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Mayo Clinic Medical Science Blog

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May 3, 2016


By Elizabeth Zimmermann

Determining which drug works better for which patients

"Our findings definitely point toward important age-related risk that merits consideration when doctors are making treatment recommendations," says lead author Neena S. Abraham, M.D.

To the average TV viewer, it may seem like new drugs flood the marketplace daily.However, from the 1950s until just recently, warfarin was the only available anticoagulant drug approved by the Food and Drug Administration (FDA) to prevent blood clotting. One of the most common reasons people take an anticoagulant is to reduce stroke and heart attack risk related to atrial fibrillation, an irregular and often rapid heart rate that commonly causes poor blood flow. The condition affects 3 million Americans.Warfarin is so powerful and long-acting, though, that it may reduce beneficial clotting. Users must have regular blood tests to ensure they don't experience excessive bleeding, especially in the gastrointestinal (GI) tract, where it can be life-threatening.

Three new oral anticoagulants received FDA approval in just the past few years, and two of them — dabigatran (Pradaxa) and rivaroxaban (Xarelto) — do not require regular trips to the doctor's office for blood monitoring. That convenience factor has caused a huge upswing in prescriptions, even though the newer medications can be more expensive than warfarin.

Although cost and convenience are important considerations, researchers at the Mayo Clinic Robert D. and Patricia E. Kern Center for the Science of Health Care Delivery wondered if physicians had the medical evidence they needed to prescribe the best anticoagulant on an individual basis.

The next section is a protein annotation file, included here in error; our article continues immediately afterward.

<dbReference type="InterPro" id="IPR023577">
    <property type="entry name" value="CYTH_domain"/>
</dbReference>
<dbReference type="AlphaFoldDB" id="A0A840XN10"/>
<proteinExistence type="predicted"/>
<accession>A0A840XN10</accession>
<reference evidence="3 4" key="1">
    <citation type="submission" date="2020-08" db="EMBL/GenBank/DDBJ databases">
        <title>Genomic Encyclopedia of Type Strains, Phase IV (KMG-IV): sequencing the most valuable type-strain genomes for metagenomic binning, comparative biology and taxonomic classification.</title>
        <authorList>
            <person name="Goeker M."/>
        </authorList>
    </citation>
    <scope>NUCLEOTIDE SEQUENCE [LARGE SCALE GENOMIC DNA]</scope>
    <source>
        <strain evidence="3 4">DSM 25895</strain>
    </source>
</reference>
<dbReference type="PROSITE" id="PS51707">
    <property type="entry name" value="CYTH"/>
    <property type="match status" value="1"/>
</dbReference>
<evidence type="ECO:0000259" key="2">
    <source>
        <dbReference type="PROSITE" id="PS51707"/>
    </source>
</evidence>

Read more about their research and learn what providers may want to discuss with their patients when deciding the best treatment for the individual.


Tags: anticoagulant, atrial fibrillation, Center for the Science of Health Care Delivery, dabigatran, Findings, Kern Center, medical research, Neena Abraham, rivaroxaban, warfarin



Posts: 1
Joined: May 30, 2016
Posted by @henrrymo, May 29, 2016

“Determining which drug works better for which patients” is very important in clinical trials. However, it is usually hard for making this decision. So FDA plays a very vital role in this aspect to regulating the drug discovery field.


Posts: 1
Joined: Aug 21, 2015
Posted by @caroline91, May 31, 2016

Old or new? That’s really a question. But I do think, new doesn’t mean good and old do not always mean bad. What’s best is what suits for the patients.

Liked by Dynamin


Posts: 1
Joined: Jul 19, 2016
Posted by @dynamin, Jul 19, 2016

Perfect caroline, it doesn’t make any sense. Old one was also made after doing research. It relates to patient and its body what suits best.


Posts: 1
Joined: Jun 06, 2016
Posted by @alfachem, Jun 6, 2016

The so-called determination could be specific, in terms of the condition of patients. I mean specific medication for specific groups. Discovery of new drugs is necessary in current days.


Posts: 2
Joined: Jun 30, 2016
Posted by @alanlo, Jun 30, 2016

Convenience and cost are among the top priority for drug design and development, especially for the drugs needed by common diseases conditions, and they are also the top factors for precise medicines, or few people can burden the cost.


Posts: 6
Joined: Jul 18, 2017
Posted by @archibald, Jul 18, 2017

If the crowd needs it now, Discovery of new drugs is necessary in current days

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